Implementing a Band-Pass Filter from Scratch

I am trying to implement a band-pass filter from scratch. Here is an article which I thought explained the nuts and bolts of how to build one; the author combines a low-pass with a high-pass filter (convolving both) to create a band-pass filter. I applied it to a mixture of sine waves, but the result was not satisfactory.

import numpy as np
from numpy import sin, linspace, pi
from pylab import figure, plot, show, title, xlabel, ylabel, subplot, savefig, xlim, ylim
from scipy import fft, arange

def plotSpectrum(y,Fs):
n = len(y) # length of the signal
k = arange(n)
T = n/Fs
frq = k/T # two sides frequency range
frq = frq[range(n/2)] # one side frequency range

Y = fft(y)/n # fft computing and normalization
Y = Y[range(n/2)]

plot(frq,abs(Y),'r') # plotting the spectrum
xlabel('Freq (Hz)')
ylabel('|Y(freq)|')

Fs = 150.0;  # sampling rate
Ts = 1.0/Fs; # sampling interval
t = arange(0,30,Ts) # time vector

ff = 0.2;   # frequency of the signal
y = sin(2*pi*ff*t)
ff = 0.8;   # frequency of the signal
y = y + sin(2*pi*ff*t)

figure()
subplot(2,1,1)
plot(t,y)
xlabel('Time')
ylabel('Amplitude')
subplot(2,1,2)
plotSpectrum(y,Fs)
savefig('out1.png')

fL = 0.1
fH = 0.3
N = 33
n = np.arange(N)

hlpf = np.sinc(2 * fH * (n - (N - 1) / 2.))
hlpf *= np.blackman(N)
hlpf = hlpf / np.sum(hlpf)

# Compute a high-pass filter with cutoff frequency fL.
hhpf = np.sinc(2 * fL * (n - (N - 1) / 2.))
hhpf *= np.blackman(N)
hhpf = hhpf / np.sum(hhpf)
hhpf = -hhpf
hhpf[(N - 1) / 2] += 1

hp = np.convolve(hlpf, hhpf)
filtered = np.convolve(y, hp)

t2 = np.linspace(0,30.,len(filtered)) # time vector
figure()
subplot(2,1,1)
plot(t2, filtered)
xlabel('Time')
ylabel('Amplitude')
subplot(2,1,2)
plotSpectrum(filtered,Fs)
savefig('out2.png')


For the original signal:

I get an output like this:

To confirm I could filter this signal, I used a butterworth filter,

def butter_bandpass(lowcut, highcut, fs, order=5):
nyq = 0.5 * fs
low = lowcut / nyq
high = highcut / nyq
b, a = butter(order, [low, high], btype='band')
return b, a

def butter_bandpass_filter(data, lowcut, highcut, fs, order=5):
b, a = butter_bandpass(lowcut, highcut, fs, order=order)
y = lfilter(b, a, data)
return y

filtered = butter_bandpass_filter(y, fL, fH, Fs, order=2)


That worked fine (although I had to play around with the order a little bit, higher orders of this filter does not work either). What is wrong with the first filter?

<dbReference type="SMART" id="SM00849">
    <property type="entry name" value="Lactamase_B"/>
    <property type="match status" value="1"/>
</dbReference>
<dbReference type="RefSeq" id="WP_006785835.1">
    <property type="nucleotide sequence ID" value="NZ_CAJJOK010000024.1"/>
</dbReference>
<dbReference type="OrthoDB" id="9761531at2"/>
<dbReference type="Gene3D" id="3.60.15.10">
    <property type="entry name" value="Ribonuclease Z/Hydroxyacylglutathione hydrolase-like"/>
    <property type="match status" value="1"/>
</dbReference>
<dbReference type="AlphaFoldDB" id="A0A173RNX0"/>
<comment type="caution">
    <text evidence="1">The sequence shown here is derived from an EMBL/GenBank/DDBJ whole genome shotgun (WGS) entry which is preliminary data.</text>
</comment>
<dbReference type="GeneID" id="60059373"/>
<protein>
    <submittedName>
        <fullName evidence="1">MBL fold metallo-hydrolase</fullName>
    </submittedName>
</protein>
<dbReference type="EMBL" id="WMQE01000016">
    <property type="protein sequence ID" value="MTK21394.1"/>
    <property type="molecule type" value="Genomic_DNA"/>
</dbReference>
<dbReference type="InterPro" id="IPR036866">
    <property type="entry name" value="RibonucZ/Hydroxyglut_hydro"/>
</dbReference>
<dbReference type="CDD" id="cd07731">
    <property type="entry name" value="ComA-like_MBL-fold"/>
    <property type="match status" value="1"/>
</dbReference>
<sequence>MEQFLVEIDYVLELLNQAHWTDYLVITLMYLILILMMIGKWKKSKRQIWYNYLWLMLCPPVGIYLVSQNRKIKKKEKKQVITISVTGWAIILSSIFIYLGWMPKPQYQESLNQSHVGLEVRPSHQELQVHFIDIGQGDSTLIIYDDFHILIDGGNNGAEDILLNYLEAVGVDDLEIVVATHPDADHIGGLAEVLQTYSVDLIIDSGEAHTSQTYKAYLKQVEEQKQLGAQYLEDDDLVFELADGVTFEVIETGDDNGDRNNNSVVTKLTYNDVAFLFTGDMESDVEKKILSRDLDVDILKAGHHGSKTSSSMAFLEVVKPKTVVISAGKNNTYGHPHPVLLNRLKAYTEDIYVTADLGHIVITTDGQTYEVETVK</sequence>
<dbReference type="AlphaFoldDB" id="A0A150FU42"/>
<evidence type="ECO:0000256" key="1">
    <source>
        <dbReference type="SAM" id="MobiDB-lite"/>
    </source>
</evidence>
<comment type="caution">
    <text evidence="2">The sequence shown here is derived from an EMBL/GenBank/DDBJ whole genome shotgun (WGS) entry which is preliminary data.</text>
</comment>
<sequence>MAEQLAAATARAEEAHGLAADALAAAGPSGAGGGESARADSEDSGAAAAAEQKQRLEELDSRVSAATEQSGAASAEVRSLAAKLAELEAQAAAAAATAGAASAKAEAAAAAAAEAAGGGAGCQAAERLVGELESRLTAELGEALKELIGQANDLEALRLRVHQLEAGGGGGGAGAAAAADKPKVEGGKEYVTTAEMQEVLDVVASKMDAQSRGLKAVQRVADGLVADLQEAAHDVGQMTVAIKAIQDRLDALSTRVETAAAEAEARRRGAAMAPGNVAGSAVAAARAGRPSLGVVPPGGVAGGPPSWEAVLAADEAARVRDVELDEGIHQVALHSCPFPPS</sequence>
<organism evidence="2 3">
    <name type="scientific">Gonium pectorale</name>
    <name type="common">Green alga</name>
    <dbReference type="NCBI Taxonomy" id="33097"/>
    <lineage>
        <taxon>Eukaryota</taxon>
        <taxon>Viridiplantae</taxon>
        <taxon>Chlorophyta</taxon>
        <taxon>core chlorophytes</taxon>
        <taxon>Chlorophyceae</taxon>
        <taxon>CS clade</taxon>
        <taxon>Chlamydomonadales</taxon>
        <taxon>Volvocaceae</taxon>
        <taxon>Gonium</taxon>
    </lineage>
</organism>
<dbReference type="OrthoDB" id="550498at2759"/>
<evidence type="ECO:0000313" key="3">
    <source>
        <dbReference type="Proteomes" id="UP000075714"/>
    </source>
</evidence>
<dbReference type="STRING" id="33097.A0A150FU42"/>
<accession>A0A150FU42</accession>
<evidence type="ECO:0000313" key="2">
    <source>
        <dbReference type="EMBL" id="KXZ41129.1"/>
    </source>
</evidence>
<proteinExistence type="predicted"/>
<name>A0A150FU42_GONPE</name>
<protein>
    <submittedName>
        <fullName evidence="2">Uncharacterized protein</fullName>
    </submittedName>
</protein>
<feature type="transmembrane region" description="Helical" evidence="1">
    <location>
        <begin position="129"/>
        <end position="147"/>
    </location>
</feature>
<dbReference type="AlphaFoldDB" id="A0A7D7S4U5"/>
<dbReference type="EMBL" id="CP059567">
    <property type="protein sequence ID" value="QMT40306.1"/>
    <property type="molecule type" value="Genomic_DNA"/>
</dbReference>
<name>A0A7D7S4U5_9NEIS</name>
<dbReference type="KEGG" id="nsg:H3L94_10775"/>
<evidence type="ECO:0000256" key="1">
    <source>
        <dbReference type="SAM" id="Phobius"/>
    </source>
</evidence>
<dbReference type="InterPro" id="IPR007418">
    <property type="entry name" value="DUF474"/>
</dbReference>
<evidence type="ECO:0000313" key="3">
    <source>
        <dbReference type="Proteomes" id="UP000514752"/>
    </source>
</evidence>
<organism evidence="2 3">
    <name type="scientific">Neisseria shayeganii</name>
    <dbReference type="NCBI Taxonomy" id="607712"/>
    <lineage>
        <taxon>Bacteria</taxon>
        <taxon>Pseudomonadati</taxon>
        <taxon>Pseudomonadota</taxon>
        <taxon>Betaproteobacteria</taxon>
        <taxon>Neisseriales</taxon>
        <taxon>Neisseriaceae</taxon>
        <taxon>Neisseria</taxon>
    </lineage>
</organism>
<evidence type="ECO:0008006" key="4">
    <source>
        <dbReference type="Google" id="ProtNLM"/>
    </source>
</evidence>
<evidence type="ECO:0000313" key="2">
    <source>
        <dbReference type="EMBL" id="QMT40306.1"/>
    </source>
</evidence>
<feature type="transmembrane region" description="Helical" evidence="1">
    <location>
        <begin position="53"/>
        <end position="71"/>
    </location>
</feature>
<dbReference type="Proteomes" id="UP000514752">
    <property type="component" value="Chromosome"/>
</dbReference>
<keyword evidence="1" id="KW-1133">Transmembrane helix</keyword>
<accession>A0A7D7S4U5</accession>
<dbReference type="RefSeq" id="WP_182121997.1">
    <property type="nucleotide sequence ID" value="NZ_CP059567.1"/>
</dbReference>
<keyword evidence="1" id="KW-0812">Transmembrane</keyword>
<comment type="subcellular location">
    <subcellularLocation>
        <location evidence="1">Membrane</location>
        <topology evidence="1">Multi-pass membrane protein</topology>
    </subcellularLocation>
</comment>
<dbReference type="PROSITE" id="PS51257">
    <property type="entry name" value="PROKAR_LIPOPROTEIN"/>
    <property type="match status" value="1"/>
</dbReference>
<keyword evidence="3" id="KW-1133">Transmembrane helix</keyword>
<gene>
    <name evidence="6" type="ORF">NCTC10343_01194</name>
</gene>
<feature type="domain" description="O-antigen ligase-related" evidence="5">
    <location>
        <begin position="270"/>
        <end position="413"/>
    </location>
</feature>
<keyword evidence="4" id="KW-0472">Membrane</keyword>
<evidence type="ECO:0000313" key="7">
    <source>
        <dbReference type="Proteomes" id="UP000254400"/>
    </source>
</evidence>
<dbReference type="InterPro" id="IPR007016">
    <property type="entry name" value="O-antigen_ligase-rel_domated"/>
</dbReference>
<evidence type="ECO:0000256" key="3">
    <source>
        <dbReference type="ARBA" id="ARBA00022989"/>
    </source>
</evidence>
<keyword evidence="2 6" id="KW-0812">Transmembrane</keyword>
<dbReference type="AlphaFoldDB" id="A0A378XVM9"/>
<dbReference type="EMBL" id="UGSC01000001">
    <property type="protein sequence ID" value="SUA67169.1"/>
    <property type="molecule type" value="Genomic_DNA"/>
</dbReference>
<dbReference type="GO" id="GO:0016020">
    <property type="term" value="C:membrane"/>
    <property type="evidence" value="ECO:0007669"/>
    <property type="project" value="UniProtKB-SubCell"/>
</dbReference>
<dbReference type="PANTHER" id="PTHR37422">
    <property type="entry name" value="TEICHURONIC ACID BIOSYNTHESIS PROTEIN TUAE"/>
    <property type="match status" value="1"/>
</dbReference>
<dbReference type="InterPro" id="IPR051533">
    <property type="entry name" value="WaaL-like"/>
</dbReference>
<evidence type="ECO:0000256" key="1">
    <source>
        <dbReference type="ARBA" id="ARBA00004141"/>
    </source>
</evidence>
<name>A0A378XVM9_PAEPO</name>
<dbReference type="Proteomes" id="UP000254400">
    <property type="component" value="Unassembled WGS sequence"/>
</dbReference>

Regards,

A simple way to make a real bandpass filter (assuming you know how to make a low pass filter) is multiply the coefficients of your prototype low pass filter by $cos(2\pi f_c nT)$ where $f_c$ is the desired center frequency of your passband and T is the sampling interval for your coefficients.

The following Matlab codes were based on Steven W. Smith's DSP book,

http://www.gomatlab.de/window-sinc-filter-t19156.html

which I converted into Python;

import numpy as np

def hamm(window_size):
N = window_size;
output = np.zeros((N, 1));
if np.mod(N, 2) == 0 :
m = np.fix(N / 2)
n = m
else:
m = np.fix(N / 2)+1;
n = m-1;
window = 0.54 - 0.46 * np.cos(2*np.pi*(np.arange(m)) / (N-1))
tmp1 = window[:int(m)]
tmp2 = window[np.arange(int(n)-1,-1,-1)]
return np.hstack((tmp1,tmp2))

def sinc_filter_low(order, fc1, fs):
Fc1 = fc1 / np.float(fs)
M  = order
B = np.zeros((M+1, 1))
window = hamm(M+1)
for i in range(M+1):
if 2 * i == M:
B[i] = 2*np.pi*Fc1
else:
tmp1 = 2*np.pi*Fc1 *(i-(M/2.))
tmp2 = (i-(M/2.))
B[i] = np.sin(tmp1) / tmp2
B[i] = B[i] * window[i]
return B / np.sum(B)

def sinc_filter_high(order, fc1, fs):
Fc1 = fc1 / np.float(fs)
M  = order
B = np.zeros((M+1, 1))
window = hamm(M+1)
for i in range(M+1):
if 2 * i == M:
B[i] = 2*np.pi*Fc1
else:
tmp1 = 2*np.pi*Fc1 *(i-(M/2.))
tmp2 = (i-(M/2.))
B[i] = np.sin(tmp1) / tmp2
B[i] = B[i] * window[i]
B = B / np.sum(B)
B = -B
B[(M/2)] = B[(M/2)] + 1
return B

def sinc_filter_band(order, fc1, fc2, fs):
M = order
A = sinc_filter_low(order, fc1, fs).T[0]
B = sinc_filter_high(order, fc2, fs).T[0]
output = A+B
output = -output
output[(M/2)] = output[(M/2)] + 1.
return output


These work fine.